At a packed press conference in his International District campaign headquarters this morning, Mayor Mike McGinn finally conceded to challenger Ed Murray, who's currently leading McGinn 55.35 to 43.95 percent.

McGinn initially planned to concede on election night, but held back after ardent and faithful supporters urged him to wait until more votes were counted. McGinn's supporters continued to believe, until virtually the last minute, that he could somehow come back from what was, on election night, a 13-point blowout—reflecting a Romney-esque level of insularity. "This office was crackling over the last few weeks," McGinn said. Even today (and even after conceding), McGinn cautioned reporters not to "judge the results just yet—wait till all the votes are counted."

"I ran on change," McGinn said, and "the fundamental choice was, do I stand up for what I think is right ... or do I do the politically expedient thing? And if I did that, I would become like all of the politicians that drove me crazy as a voter and as a neighborhood guy.

McGinn—who could be seen wiping his eyes emotionally in the back of the room before he came out to face the press corps—said being mayor had been "a great, great job. ... Every last piece of it, I would like to continue doing. ... There is no better job in the world than [being a] big-city mayor." He added, "I wasn't planning for just one term. I was planning for two." 

Asked, as he certainly expected to be, what accounted for his loss, McGinn cited the recession, a style that "sometimes rubbed people the wrong way," and his opposition to the downtown tunnel. 

"I ran on change," McGinn said, and "the fundamental choice was, do I stand up for what I think is right ... or do I do the politically expedient thing? And if I did that, I would become like all of the politicians that drove me crazy as a voter and as a neighborhood guy. ... At the end of four years, I had to be able to live with myself."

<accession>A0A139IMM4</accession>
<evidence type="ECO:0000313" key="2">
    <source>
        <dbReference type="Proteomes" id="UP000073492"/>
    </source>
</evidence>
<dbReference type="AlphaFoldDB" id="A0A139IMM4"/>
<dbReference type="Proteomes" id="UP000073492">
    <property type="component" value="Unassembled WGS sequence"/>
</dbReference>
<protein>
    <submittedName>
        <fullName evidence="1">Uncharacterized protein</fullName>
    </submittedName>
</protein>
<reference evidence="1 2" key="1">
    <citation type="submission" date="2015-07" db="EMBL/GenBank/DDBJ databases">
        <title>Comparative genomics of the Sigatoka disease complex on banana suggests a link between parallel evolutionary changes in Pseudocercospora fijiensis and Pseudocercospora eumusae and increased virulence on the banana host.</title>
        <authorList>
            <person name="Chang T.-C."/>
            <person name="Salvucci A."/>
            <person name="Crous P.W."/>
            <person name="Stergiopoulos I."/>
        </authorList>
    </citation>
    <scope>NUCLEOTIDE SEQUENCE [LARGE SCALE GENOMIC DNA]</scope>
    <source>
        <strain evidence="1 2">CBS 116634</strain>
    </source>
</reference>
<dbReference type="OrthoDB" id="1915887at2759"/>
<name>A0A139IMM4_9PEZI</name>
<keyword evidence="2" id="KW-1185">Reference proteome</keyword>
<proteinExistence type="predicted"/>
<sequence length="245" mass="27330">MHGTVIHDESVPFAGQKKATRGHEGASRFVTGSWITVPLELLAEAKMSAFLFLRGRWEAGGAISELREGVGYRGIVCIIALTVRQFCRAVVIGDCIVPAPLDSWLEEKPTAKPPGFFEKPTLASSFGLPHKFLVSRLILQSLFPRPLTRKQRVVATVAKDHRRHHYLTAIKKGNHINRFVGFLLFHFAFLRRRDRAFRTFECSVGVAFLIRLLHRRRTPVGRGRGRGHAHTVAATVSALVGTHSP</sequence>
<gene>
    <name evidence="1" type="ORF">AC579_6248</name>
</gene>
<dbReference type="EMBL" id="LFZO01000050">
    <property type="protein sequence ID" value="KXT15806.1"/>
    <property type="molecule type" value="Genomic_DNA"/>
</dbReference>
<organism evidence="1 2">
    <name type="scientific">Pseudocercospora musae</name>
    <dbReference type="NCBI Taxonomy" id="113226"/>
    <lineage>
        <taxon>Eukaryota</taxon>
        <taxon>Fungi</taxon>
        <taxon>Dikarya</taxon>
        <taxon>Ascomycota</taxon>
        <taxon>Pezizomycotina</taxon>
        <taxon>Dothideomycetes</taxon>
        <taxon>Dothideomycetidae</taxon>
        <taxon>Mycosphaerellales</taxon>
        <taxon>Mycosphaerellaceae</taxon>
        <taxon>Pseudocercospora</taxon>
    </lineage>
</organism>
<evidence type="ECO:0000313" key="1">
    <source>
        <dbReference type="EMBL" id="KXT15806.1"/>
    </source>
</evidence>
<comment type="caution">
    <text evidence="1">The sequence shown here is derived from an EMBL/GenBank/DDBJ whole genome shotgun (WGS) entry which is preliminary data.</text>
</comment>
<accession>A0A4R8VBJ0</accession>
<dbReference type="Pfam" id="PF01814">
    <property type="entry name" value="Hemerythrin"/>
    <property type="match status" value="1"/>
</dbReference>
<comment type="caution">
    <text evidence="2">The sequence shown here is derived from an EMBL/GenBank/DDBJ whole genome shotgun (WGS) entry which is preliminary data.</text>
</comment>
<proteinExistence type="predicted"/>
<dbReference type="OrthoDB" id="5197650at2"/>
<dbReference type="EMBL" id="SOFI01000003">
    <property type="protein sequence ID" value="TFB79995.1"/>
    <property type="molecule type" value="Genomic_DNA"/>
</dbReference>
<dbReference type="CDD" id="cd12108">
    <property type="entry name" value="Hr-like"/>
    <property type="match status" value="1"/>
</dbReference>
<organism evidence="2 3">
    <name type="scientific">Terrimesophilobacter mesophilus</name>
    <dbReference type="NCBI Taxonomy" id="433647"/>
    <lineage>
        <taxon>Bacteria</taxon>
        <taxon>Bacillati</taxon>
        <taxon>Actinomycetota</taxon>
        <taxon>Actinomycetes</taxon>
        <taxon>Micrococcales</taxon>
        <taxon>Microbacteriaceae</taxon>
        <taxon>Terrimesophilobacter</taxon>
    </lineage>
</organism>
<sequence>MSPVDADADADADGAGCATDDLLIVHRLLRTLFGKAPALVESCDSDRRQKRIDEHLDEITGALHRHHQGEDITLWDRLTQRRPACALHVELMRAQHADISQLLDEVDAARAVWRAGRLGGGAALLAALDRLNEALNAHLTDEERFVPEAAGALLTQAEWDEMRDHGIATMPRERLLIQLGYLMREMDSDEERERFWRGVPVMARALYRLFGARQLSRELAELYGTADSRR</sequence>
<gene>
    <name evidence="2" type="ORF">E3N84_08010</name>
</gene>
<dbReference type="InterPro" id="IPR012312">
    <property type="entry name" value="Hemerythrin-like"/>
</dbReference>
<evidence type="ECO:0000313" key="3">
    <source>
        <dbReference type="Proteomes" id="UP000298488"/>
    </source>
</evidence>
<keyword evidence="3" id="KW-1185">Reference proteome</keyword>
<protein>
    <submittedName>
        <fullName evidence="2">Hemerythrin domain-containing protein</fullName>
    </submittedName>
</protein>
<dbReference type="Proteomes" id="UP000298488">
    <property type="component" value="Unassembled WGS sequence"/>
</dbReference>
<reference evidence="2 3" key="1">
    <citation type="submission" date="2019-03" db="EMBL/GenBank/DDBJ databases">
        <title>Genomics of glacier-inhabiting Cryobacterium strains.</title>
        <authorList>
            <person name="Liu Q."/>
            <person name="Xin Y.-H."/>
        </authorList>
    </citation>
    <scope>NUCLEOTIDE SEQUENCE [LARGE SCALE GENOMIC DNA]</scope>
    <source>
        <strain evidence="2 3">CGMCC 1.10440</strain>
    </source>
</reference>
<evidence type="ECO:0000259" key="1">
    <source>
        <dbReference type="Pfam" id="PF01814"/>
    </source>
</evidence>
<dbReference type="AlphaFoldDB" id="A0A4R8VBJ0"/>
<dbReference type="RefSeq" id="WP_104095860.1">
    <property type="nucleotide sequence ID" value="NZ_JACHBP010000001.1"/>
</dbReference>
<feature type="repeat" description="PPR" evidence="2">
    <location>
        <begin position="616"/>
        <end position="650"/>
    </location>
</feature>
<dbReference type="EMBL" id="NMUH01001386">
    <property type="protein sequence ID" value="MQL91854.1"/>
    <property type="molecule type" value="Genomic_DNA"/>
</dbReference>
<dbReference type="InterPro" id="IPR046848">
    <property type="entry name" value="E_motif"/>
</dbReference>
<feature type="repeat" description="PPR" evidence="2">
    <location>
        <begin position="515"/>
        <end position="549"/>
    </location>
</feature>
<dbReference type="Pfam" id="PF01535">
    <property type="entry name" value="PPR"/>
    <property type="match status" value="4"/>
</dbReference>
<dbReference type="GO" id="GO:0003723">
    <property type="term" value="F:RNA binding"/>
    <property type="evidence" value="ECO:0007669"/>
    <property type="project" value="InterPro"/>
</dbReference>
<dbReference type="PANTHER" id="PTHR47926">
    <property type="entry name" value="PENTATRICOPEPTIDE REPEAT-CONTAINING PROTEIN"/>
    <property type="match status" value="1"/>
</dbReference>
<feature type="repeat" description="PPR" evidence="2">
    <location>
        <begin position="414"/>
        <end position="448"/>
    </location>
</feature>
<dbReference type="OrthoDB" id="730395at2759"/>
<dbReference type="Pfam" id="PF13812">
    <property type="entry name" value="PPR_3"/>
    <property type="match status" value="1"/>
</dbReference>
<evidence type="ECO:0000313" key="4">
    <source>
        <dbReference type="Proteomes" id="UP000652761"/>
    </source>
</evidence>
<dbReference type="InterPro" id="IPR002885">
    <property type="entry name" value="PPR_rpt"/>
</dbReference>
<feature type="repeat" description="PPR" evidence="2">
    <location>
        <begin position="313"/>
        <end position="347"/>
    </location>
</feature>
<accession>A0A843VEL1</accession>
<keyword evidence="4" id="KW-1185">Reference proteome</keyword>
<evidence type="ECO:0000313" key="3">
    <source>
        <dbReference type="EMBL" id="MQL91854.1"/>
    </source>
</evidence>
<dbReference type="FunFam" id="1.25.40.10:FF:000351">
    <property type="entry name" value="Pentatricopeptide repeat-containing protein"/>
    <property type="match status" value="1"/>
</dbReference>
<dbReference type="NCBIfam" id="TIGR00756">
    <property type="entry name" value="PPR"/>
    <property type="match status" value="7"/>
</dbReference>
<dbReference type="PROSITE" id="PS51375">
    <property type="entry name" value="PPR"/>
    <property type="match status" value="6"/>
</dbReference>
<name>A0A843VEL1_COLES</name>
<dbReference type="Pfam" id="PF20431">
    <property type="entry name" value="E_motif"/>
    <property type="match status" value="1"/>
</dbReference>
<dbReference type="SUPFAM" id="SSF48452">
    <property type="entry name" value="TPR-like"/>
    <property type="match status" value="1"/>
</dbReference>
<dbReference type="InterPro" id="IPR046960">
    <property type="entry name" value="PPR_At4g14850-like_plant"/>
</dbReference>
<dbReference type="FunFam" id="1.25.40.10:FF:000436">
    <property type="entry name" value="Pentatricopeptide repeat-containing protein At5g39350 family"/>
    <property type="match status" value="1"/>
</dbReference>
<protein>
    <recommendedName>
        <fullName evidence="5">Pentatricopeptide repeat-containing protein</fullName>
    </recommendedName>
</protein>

And he added: "We were outspent two to one … and we put up a hell of a fight."

McGinn is right that Murray's campaign raised more money—about $770,000 so far to the McGinn camp's $466,000—but those numbers reflect a higher number of individual Murray donors (3,177 to McGinn's 2,202), and a similar average contribution: $244 for Murray, and $208 for McGinn. That suggests that, contrary to McGinn's populist narrative, Murray actually had more widespread support. As for the many independent expenditure groups that formed to support each candidate, Murray backers raised and spent about $150,000 more than McGinn in a race that cost nearly $2 million.

Before running for mayor, McGinn was head of the Greenwood Neighborhood Council. In the future, he said, he plans to continue in some form of public service, but didn't sound enthused about running for office again. He did say he regretted that he wouldn't get to keep working to implement CareerBridge, a program that works to help people with criminal histories or other barriers to employment find jobs.

Finally, asked what his "lowest day in office" had been, McGinn said it was when, in the midst of tense mediation talks with the Department of Justice over police reforms, city attorney Pete Holmes sent a harshly worded letter to him and all nine members of the city council accusing McGinn of botching the negotiations by relying too heavily on the police department and rejecting two federal monitors proposed by the DOJ, among other criticisms. "I was heading in [to mediation talks] with absolutely no bargaining leverage," McGinn said. 
In other mayoral news, mayor-elect Ed Murray announced today that his transition team will be headed up by two city veterans: Former city council member Martha Choe, for whom Murray worked as a council aide, and former city budget director Dwight Dively, whom McGinn demoted as one of his first acts in office (Dively is now budget director at King County.) 
 
Share
Show Comments